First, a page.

Sumit Singhal loves modern architecture. He comes from a family of builders who have built more than 20 projects in the last ten years near Delhi in India. He has recently started writing about the architectural projects that catch his imagination.
Phoenix House in Berkeley, California by Anderson Anderson Architecture
January 31st, 2015 by Sumit Singhal
Article source: Anderson Anderson Architecture
The Phoenix house is named for the mythical bird that rose from the ashes of fire to start a new life. This home on a hillside site looking across San Francisco Bay to a panoramic view of San Francisco and the Golden Gate Bridge is a rebuild following a tragic fire on the site. The original house was built in 1952 by Berkeley architect Henry Hill for the family of a local lighting fabricator who collaborated with many important Bay Area artists, artisans and architects, from early masters such as Julia Morgan and Bernard Maybeck, to the region’s mid-century modern masters. With this legacy, the original home was filled with works of art and craft from local craftspeople and the family’s travels in Asia and the Middle East, much of which was lost in the fire.
Now in the hands of the fourth generation of the original family, the owner charged the architects with the design and construction of a new building on the original courtyard footprint, not a copy of the original, but a new design that collaborates with the ideas of the original architect, an important experimenter in mid-twentieth century Bay Area architecture.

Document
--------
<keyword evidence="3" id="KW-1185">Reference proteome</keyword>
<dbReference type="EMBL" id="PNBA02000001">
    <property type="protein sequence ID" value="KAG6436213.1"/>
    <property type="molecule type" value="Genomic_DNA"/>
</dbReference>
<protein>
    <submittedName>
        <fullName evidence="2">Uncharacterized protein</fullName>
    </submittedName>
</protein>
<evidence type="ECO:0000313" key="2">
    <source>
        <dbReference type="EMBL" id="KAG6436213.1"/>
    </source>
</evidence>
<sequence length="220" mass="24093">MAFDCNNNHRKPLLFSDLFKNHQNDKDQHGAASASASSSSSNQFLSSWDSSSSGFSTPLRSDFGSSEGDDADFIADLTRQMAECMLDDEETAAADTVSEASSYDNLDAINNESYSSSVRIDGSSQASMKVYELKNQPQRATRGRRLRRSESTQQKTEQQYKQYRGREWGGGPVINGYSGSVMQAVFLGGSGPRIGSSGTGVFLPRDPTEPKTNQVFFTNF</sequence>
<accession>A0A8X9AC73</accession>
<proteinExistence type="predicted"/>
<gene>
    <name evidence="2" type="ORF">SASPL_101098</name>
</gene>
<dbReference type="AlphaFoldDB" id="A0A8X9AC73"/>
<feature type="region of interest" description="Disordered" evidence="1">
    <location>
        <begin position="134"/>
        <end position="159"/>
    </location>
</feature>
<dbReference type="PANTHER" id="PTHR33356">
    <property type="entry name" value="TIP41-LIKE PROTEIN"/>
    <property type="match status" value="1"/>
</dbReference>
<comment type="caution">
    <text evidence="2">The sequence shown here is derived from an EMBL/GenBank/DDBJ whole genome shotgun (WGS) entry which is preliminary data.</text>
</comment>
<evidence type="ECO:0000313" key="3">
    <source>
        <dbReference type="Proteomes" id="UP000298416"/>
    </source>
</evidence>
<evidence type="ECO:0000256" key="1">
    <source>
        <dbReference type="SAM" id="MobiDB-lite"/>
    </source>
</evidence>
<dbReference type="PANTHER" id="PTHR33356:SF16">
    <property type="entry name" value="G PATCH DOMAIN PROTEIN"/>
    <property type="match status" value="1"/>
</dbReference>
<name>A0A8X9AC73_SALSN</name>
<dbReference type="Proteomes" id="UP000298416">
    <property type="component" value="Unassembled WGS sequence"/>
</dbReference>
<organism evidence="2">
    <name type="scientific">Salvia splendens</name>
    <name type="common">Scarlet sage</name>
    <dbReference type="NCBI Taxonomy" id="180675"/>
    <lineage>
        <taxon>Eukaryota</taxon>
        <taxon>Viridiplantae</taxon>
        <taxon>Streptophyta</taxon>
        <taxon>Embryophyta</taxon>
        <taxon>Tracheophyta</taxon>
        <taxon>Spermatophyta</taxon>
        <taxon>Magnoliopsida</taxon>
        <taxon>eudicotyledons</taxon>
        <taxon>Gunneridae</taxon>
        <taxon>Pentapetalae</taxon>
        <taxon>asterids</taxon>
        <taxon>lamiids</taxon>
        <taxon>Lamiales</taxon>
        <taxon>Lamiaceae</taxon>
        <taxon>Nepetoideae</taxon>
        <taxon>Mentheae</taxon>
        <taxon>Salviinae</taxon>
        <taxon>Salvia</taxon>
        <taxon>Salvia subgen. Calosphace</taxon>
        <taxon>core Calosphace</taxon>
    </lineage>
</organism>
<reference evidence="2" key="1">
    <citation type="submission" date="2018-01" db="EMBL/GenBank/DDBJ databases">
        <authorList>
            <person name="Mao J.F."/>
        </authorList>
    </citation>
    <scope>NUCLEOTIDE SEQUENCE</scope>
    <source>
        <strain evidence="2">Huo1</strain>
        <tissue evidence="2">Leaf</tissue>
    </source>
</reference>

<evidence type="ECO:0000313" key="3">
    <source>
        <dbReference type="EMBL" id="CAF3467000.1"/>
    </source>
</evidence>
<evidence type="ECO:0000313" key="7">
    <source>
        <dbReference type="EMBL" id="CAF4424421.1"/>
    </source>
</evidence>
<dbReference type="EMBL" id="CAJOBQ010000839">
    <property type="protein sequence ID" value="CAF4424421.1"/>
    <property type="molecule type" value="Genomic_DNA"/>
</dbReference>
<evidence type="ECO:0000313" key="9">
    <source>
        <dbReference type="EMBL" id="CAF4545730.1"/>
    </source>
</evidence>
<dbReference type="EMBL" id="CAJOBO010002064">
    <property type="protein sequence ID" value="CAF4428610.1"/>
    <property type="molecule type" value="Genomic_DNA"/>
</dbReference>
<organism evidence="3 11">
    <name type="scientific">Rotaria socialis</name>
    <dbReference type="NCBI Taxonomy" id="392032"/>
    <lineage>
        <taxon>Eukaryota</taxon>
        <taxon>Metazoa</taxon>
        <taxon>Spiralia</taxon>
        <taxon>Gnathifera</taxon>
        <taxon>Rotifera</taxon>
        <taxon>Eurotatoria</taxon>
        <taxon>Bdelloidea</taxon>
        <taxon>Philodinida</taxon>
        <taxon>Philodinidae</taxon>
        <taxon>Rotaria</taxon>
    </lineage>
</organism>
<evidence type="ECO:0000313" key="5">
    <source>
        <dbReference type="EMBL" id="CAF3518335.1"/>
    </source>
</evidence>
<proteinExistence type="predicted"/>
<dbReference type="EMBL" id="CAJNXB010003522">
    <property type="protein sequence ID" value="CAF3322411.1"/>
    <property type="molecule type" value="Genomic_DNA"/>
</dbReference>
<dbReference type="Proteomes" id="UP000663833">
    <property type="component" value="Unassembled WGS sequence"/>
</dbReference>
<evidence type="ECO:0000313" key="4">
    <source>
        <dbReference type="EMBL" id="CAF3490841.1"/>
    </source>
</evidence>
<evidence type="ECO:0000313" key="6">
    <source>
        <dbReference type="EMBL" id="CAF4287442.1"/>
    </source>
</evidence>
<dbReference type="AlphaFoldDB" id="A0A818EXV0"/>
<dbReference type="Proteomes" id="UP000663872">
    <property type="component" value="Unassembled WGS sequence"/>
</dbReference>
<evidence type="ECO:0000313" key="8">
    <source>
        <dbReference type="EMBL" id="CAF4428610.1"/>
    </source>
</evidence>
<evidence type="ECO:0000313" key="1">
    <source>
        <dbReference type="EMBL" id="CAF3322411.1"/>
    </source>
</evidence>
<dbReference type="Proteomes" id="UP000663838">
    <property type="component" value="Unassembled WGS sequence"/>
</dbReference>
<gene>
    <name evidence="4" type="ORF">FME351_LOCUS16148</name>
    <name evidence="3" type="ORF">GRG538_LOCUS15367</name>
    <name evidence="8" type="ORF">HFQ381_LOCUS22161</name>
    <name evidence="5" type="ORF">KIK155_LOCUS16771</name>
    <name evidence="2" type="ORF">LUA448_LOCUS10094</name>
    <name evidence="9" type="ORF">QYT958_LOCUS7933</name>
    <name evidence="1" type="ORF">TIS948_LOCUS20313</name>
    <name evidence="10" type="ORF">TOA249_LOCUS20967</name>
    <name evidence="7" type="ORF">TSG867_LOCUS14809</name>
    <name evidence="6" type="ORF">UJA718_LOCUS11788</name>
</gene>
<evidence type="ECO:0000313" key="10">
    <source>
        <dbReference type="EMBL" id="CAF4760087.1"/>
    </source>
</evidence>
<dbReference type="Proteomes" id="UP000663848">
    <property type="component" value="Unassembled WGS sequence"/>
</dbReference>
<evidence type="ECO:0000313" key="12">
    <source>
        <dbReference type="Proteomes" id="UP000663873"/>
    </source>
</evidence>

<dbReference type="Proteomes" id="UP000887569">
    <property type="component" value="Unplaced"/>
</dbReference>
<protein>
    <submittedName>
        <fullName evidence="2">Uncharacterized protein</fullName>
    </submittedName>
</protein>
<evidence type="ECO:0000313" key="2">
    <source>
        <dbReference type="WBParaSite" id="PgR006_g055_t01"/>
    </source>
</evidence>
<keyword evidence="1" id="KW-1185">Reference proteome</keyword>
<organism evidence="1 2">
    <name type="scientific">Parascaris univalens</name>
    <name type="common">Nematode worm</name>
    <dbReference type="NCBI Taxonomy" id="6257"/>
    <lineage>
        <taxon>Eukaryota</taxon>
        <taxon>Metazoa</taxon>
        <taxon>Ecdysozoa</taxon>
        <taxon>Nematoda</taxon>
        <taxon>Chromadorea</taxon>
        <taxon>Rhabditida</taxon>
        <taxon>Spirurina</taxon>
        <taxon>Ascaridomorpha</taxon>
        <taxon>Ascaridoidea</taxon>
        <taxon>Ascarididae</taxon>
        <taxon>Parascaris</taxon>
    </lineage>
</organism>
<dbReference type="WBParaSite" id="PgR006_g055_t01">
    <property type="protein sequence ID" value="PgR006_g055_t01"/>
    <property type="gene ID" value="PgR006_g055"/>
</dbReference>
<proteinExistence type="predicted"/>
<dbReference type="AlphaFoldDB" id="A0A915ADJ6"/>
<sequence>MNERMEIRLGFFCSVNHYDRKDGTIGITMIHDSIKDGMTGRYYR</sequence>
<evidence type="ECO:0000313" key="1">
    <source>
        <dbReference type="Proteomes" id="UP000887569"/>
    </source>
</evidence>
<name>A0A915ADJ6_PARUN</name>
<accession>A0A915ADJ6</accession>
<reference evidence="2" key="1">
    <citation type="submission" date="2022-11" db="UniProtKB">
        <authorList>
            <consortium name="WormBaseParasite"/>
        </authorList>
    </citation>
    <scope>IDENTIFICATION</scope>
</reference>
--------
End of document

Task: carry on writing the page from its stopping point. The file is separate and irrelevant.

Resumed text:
Synthesizing many ideas of the original architect, the new architects used the same local materials and traditional carpentry forms, while experimenting with new methods of construction. Employing off-site prefabrication of modular components, CNC cutting and milling of timber frame, window, and millwork components, laser cutting of all steel components, and off-site panelization of wall and floor assemblies, the building represents a confluence of traditional and experimental technologies. Pre-fabricating most components off-site allowed for considerable savings in time, minimized material and energy waste, and shortened the period of disturbance in the developed neighborhood.
The low-slung, light-filled house is built around a central garden courtyard shielded from the typically strong winds of the site and frequent passage of thick fog. Views, light, privacy and natural ventilation are all carefully modulated on each surface to harness natural qualities and attributes of the site while maximizing indoor/outdoor comfort and minimizing energy consumption. Using local, natural materials and energy-efficient fixtures and systems; practicing resource-conscious building; pre-planning chases, conduits and connections for future energy production systems and evolving media technologies, the house is intended to bridge the celebrated qualities of mid-Twentieth Century modern Bay Area architecture and life with future technologies and current environmental responsibilities. Most importantly, the house represents a respectful evolution in modernist architecture, construction craft, and the unique qualities of joyful life in the natural environment of California.
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